New Delhi (NVI): India may find it difficult to meet its own target of 175 GW renewable energy capacity by 2022, even as its total capacity reached almost 86 GW by December 2019, according to a latest report of the think tank Centre for Science and Environment (CSE).
The State of India’s Environment report says that India’s renewable energy (RE) sector seems to be losing steam.
“India has set itself a target of 175 gigawatt (GW) renewable energy capacity by 2022 which is mainly in the form of 100 GW solar (60 GW utility-scale and 40 GW rooftop) and 60 GW wind,” it said.
“But there has been a slowdown in capacity addition and auctions due to emerging risks and unaddressed structural issues,” the report said.
Between 2014 and 2018, the renewable energy sector grew from 2.6 GW to 28 GW which is a cumulative aggregated growth rate of around 18 per cent, it said.
Annual additions to solar capacity have dipped drastically to 6.5 GW in 2018-19, from 9.4 GW in 2017-18.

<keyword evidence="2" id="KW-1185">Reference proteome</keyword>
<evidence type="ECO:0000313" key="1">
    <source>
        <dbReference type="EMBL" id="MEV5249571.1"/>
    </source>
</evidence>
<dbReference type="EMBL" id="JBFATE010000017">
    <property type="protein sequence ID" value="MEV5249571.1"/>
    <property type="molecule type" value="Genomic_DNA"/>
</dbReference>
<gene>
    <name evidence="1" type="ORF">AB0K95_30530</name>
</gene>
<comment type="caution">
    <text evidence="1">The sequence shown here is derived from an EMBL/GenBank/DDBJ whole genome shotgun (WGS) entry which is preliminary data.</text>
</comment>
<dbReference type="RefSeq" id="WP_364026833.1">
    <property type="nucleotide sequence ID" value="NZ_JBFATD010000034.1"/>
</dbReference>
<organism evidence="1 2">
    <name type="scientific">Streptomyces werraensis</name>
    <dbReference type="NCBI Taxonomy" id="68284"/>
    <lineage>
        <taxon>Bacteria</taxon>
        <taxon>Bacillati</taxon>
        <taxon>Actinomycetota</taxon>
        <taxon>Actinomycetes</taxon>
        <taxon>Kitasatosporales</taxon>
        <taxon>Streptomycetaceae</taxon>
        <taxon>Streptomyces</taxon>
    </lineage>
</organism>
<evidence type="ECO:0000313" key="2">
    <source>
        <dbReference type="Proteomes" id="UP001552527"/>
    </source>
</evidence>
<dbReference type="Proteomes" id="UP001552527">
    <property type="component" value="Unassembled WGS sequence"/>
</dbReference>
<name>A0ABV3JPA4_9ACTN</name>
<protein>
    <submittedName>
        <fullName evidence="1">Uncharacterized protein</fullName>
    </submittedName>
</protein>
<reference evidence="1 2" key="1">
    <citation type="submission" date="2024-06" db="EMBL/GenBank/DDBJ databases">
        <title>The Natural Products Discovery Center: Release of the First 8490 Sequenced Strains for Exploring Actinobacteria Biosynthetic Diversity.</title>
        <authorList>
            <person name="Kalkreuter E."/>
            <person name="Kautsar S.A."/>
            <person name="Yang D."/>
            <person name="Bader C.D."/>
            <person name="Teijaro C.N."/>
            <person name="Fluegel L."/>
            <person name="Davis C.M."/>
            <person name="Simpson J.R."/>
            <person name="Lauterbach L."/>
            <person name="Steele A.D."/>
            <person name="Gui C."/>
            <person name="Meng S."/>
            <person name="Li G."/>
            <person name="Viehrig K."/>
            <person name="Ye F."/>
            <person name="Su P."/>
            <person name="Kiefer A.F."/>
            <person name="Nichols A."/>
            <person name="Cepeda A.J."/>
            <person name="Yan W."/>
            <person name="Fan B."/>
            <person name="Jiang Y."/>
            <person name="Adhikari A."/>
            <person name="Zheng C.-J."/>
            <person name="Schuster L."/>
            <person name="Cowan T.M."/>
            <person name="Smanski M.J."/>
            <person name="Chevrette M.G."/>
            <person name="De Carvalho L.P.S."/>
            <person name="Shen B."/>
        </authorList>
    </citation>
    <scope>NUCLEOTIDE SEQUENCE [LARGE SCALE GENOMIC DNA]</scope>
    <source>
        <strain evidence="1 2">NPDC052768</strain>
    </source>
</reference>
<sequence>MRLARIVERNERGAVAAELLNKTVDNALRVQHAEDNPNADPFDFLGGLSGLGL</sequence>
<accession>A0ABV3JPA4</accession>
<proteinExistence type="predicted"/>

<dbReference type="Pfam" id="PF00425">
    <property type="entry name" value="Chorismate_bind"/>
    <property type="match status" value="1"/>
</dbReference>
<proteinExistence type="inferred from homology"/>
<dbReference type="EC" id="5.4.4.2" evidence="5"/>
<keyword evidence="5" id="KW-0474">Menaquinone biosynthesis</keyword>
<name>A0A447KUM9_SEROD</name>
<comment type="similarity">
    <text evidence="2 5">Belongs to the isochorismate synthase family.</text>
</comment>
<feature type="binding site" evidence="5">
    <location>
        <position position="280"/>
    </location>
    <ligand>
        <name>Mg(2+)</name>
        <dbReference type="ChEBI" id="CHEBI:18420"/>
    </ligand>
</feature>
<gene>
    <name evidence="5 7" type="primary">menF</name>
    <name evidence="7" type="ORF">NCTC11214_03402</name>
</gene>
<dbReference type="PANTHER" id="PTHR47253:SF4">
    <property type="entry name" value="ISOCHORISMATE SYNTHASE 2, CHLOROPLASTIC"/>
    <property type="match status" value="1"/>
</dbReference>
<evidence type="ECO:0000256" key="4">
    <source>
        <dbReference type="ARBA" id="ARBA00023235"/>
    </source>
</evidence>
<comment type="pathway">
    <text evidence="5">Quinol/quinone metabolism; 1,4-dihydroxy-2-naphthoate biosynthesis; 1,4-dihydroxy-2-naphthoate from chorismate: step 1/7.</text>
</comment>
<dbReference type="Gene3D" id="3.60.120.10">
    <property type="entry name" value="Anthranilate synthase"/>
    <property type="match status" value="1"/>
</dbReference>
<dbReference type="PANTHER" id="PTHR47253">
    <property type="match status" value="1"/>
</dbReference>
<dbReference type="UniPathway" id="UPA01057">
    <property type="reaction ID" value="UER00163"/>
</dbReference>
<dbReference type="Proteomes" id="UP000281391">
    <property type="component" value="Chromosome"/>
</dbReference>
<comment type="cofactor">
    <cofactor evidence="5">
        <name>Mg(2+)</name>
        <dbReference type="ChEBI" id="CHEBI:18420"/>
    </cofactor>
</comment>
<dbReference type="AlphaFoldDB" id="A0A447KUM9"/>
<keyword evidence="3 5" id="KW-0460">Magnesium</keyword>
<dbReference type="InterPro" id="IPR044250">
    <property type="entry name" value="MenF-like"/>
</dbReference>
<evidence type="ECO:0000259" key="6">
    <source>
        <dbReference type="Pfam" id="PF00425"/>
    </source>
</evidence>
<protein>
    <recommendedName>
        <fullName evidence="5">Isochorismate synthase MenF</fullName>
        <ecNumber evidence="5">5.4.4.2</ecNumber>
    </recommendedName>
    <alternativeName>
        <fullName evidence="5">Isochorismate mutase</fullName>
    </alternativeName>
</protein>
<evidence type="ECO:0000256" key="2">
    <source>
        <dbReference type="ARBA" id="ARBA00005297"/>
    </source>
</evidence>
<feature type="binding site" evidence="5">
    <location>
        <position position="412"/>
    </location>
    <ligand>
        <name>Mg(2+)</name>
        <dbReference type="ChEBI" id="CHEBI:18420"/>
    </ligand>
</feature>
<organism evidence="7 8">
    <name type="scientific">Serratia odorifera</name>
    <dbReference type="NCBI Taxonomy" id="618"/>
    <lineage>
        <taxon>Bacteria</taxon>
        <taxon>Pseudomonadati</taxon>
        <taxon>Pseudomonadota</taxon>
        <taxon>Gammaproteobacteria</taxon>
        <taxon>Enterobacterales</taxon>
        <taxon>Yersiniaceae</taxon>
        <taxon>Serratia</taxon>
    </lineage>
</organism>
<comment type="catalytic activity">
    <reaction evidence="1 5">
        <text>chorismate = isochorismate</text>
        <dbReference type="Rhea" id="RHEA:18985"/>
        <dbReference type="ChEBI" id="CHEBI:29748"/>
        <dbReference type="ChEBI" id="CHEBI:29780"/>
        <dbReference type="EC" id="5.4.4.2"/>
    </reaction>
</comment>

In wind energy, against a sizable 5.4 GW added in 2016-17, less than 2 GW was added annually in the following two years.
The capacity auctioned to developers has remained almost constant at 2-3 GW. The share of renewable energy in India’s power generation in 2018–19 was 10 per cent, a far cry from the national goal of 40 per cent share by 2030.
This stagnation is due to a combination of factors affecting every aspect from auctions and power purchase agreements (PPAs) to rising costs and payment delays, the report says.
A 25 per cent safeguard duty on import of cells and modules has been imposed, causing commissioning delays and cost increases, it says.
Governments are also hankering for lowest possible tariffs which leads, among other things, to serial cancellation and postponement of bids, the report says.
States are reneging on some existing PPAs in favour of lower tariffs from new projects. Project risks due to inadequate land and power evacuation infrastructure and poor financial health of discoms are worsening the situation.
The slowdown naturally, raises doubts about India’s capability to meet the 175 GW target.
To catch up its own target the country is now required to install 37.8 GW of solar rooftop, 32.1 GW of solar utility and 23.3 GW of wind power capacity in a short span of just two and half years.
While, CSE researchers said that the government must restore the sanctity of auctions by removing arbitrary barriers like ceilings and by refraining from cancellations or postponement of bids.
“New mechanisms should be explored to manage discom risks. Simultaneously, the government should start working on the country’s longer-term energy decarbonisation vision,” researchers added.